Andy Martin is portfolio manager of the 7Twelve Balanced Portfolio, president of 7Twelve Advisors, LLC, and author of Dollarlogic: A Six-Day Plan to Achieving Higher Investment Returns by Conquering Risk. Andy partners with Prof. Craig Israelsen and has contributed to A4A in the past. He recently attended Financial Advisor Magazine's conference on alternative investments and sent in this post.
Ali Motamed (Boston Partners), Ben Hunt (Salient Partners), Jack Rivkin, (Altegris), Evan Siminoff (Financial Advisor)
By Andy Martin
What do Greece, China, the Euro, massive world debt, and the US stock market all have in common? They’re all better with alternative investments.
That was the message at the 6th Annual ‘Inside Alternatives’ conference sponsored by Financial Advisor and Private Wealth in Denver July 13-14.
“Greece is a game of chicken,” said Ben Hunt, Ph.D., Chief Risk Officer of Salient Partners. “The game of chicken is not a test of capabilities, but a test of will. And it is going to spread beyond Greece, perhaps to Russia, the US and elsewhere.”
Hunt’s wariness was not reserved for Greece. “We have much more debt than we had in 2008,” said Hunt. “What we are seeing today is unlike anything we have seen. We really have to go back to the 1870s and 1930s to understand it.”
Dr. Hunt was not alone among panelists at the conference declaring the world has gone wrong. His co-panelists were similarly foreboding.
Ali Motamed, portfolio manager at Boston Partners criticized a lack of long-term vision. “We are short-sighted; we are running while looking at our feet,” he said. Instead we should be “opportunistic and look at the long-term horizon.”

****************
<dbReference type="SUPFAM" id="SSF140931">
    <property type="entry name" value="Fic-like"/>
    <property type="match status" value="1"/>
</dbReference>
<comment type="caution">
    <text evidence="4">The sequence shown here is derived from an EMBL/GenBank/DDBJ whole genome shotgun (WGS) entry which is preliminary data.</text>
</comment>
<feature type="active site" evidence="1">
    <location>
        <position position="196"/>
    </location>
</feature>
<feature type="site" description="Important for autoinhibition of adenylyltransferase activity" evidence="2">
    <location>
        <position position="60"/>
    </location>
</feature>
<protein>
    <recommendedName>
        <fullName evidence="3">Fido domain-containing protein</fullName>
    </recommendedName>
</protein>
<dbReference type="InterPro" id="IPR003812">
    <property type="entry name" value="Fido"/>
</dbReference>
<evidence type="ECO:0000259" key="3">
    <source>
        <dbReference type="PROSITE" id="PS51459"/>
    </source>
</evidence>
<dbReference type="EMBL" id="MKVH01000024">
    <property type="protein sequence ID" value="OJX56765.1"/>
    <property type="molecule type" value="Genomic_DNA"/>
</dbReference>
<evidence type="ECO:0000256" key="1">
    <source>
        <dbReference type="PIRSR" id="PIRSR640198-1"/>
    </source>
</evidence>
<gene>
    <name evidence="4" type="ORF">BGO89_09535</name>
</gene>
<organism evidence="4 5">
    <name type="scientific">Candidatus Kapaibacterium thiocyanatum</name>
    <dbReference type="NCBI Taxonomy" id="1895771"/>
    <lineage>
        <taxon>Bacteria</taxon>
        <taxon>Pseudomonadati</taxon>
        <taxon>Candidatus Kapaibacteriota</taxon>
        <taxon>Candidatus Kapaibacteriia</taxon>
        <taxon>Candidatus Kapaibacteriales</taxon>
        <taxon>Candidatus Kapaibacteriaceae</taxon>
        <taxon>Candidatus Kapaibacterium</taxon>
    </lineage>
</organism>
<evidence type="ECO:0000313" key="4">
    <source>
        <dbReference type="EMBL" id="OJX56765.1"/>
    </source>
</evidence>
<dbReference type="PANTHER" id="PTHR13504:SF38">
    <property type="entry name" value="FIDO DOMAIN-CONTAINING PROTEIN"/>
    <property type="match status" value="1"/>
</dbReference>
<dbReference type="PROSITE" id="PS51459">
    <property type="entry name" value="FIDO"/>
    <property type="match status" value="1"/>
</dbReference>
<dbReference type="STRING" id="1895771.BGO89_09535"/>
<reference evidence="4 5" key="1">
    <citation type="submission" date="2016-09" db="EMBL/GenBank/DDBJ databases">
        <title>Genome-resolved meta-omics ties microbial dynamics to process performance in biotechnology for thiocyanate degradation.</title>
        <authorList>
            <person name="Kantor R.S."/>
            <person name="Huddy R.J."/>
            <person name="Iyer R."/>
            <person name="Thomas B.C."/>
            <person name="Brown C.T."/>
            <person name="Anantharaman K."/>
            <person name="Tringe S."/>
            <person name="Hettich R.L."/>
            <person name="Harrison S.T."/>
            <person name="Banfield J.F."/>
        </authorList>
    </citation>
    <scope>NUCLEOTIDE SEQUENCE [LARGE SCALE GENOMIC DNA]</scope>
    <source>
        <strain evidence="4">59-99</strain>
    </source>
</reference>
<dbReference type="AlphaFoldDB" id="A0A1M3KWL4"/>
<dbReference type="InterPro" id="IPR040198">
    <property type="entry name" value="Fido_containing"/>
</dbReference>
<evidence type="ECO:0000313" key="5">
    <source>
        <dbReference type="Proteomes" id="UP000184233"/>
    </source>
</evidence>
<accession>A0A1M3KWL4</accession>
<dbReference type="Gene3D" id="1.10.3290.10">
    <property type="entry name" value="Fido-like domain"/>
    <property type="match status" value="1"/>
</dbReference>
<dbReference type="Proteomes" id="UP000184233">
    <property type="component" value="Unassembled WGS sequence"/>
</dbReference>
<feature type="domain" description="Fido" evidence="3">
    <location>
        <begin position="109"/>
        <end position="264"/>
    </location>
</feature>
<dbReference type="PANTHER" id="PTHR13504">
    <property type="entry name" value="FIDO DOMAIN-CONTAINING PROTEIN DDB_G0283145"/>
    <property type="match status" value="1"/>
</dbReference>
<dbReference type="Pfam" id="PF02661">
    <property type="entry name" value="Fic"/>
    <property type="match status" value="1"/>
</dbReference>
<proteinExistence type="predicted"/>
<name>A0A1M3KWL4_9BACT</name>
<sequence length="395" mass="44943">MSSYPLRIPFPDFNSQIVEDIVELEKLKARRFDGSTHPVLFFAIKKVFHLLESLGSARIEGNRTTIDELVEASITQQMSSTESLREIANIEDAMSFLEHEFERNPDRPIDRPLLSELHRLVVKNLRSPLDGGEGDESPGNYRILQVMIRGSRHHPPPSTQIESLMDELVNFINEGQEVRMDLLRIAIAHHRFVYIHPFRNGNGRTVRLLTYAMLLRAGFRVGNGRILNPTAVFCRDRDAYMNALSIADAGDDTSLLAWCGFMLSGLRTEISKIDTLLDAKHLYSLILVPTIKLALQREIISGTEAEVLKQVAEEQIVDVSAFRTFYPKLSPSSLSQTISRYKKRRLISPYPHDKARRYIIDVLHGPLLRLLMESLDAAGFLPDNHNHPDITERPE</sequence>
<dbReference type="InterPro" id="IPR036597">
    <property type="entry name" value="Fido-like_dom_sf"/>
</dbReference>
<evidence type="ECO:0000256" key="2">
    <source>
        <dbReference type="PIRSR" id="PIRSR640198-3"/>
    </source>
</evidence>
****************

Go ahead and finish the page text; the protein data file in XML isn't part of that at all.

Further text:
Motamed reasoned, maybe there is some justification for short-sightedness. “A 1% increase in rates would raise borrowing costs 15%-18%, which takes out M&A activity, share re-purchases, and other corporate financing,” he said. “Right now is the time to be conservative.” That’s an unexpected message from a manager of alternative investments.
Secular Low-Growth Ahead
A consistent theme running through the conference was the notion that we are in a secular low-growth environment and the only way out is alternatives. “We are in a new game, a global slow-growth period for the next five to ten years,” said Altegris CIO Jack Rivkin. The new game, Rivkin said, may include a major country failing financially. Raising the spectre of 2008, Rivkin asked advisors: “If Greece is Bear Stearns, who is going to be Lehman?”
A second theme was “divergence.” Divergent markets, public policy, and strategies, which lead inexorably to the solution, or as Hunt offered, “Divergence leads to opportunities in alternative strategies.”
Alternative to what? Heretofore we have lived exclusively in a stock and bond world. That is the common perception. However, as John Cadigan of Behringer Securities, pointed out, the first long/short strategy was created in 1949, which pre-dates Markowitz’s Modern Portfolio Theory. Even so, the dominant investment choices available to most investors remain stocks, bonds, and cash. McKinsey & Company
estimates $7.2 trillion was invested alternative investments in 2013, only 10.7% of all managed assets. However, alternatives grew at twice the rate of traditional investments from 2005 to 2013.
What’s An Alternative Investment?
Alts can be asset classes such as real estate, commodities, or other derivatives. They can be strategies like long/short, real return, hedged, leveraged ETFs, or volatility proxies. Or they can be investment vehicles like private equity, P2P loans, bitcoins, non-traded REITs, structured notes, leveraged loans, or limited partnerships. You get 31 flavors quickly because there are scores of items that could be added to the list.
Ryan Tagal (Envestnet), John Cadigan (Behringer Securities), Jason Cross (Whitebox Mutual Funds), Bo Brustkern (NSR Invest), Bill Miller (Brinker Capital)
Rejecting Modern Portfolio Theory
The audience heard from Envestnet, Behringer Securities, Whitebox Mutual Funds, NSR Invest, Brinker Capital, and some forty other asset managers.